None of this was news to Durin. The dwarf nodded his agreement. “Sodan used ta come back from them meetings practically frothing at the mouth about how petty they were. Many a time I had ta listen to him rant ’n rave fer hours after. And he always knew they was ’a scheming behind his back ta git even wit him for one thing or another,” he finished dourly.
“The last time he rotated off the council, he picked me to rotate on to take his spot,” Gerald added, “and he warned me to keep an eye on them, but after a while, I just could not put up with them!” He drained his teacup and sat it down with a clatter.
Lorelei touched his hand gently with hers. She lowered her voice to an intimate register. “But surely you can go to each of them separately before the next meeting and talk to them,” she said. “Can’t you?”
He jerked his hand back. “Don’t bat your eyelashes at me, girl! I’m too old for that to work any more.” He saw her expression and relented somewhat. “Oh, I’ll try of course. I’ve known Krista since the day she was born. I’ll do anything I can for her.” He pulled out a sheaf of papers and flipped through them. “Let’s see . . . it’s ten days until the next meeting so I’ve got plenty of time to talk to them, but don’t hold your breath,” he warned. “They really are mule headed.”
“Thank you,” she replied. “Anything is better than nothing.”
“Will they try anything in the meantime?” Storm asked.
Gerald shook his head in time with Ralt and Durin. “They’re also cowardly. Law enforcement is more of a theory than a practice around here. Sodan’s house has nearly as many men-at-arms as the council does. As long as she’s protected, they can’t touch her. Or they won’t try, which comes to the same thing. But,” he said warningly, “if she goes anywhere by herself, she’s fair game. They’ll arrest her and throw her in the dungeon before you can sneeze. Might makes right,” he concluded.
“No, it doesn’t,” Storm replied hotly. “Right makes right,” he argued.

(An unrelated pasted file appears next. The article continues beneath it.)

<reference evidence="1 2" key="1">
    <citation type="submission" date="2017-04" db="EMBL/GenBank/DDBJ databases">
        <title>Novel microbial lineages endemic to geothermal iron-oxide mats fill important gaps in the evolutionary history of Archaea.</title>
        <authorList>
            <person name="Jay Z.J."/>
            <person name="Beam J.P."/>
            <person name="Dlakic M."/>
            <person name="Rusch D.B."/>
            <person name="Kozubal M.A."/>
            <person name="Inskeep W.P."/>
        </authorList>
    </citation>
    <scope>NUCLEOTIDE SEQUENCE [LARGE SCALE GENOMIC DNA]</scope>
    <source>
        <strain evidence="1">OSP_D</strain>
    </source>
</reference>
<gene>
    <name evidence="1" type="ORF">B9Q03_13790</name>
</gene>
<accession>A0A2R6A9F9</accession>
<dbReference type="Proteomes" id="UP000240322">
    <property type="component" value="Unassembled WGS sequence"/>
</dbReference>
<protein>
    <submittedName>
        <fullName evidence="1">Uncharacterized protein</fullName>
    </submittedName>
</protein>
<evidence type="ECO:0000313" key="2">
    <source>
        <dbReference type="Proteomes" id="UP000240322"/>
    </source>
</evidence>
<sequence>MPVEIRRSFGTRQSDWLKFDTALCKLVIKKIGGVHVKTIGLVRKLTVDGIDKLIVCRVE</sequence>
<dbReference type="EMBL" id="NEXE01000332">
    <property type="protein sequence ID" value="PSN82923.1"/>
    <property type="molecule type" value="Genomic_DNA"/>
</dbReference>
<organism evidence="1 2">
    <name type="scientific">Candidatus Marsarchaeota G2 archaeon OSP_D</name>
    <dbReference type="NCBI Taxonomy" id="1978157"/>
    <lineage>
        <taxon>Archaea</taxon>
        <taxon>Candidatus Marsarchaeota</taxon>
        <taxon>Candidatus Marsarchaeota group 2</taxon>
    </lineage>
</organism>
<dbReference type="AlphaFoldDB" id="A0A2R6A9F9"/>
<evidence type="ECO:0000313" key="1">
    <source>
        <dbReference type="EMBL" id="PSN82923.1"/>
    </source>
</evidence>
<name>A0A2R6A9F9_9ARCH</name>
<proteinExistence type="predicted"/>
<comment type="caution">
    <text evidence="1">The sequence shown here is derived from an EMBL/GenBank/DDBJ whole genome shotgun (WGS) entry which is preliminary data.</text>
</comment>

Gerald lifted an eyebrow at him. “You sound like a Greener,” he noted dryly.
Greeners, named after the green sashes they wore in their meetings, were a new group only about ten or twelve years old who believed in absolute justice for both high and low born. They were as popular with normal folk as they were hated by the elites. Thomas had once let slip Krista was one of them. From what little he knew about them, Storm tended to think Gerald might have a point about him. Ignoring it for now though, he slapped his hands on his thighs and stood up. “Thank you for helping us with Krista.”
The rest rose to their feet with him.
Gerald stood up with them. “Do you mind if I go with you? I’d like to pay my respects to Krista for Sodan’s death. From what you said, it doesn’t sound like she’s had a chance to mourn properly.”
Storm glanced at the others. They all nodded. “Of course you can.”
A quick smile lit his face and he practically bounced out the door before Storm could change his mind. Storm gave Ralt a sidelong look. “Pretty spry for an old man. I thought wizards were supposed to be tottering weaklings?”
“Most, but not all,” Ralt shrugged.
As soon as Storm set foot out the door, Gerald grabbed his arm. “Since we’ve got a few minutes ahead of us before we get there, perhaps you wouldn’t mind answering a few questions about Elder Earth. Just until we get there,” he said quickly.
Behind Gerald’s back, Lorelei was grinning ear-to-ear at him. He rolled his eyes helplessly. “All right, sure. But,” he held up a hand, “after you ask me a question, I get to ask you a question. Deal?”
Gerald laughed with delight. “Deal!”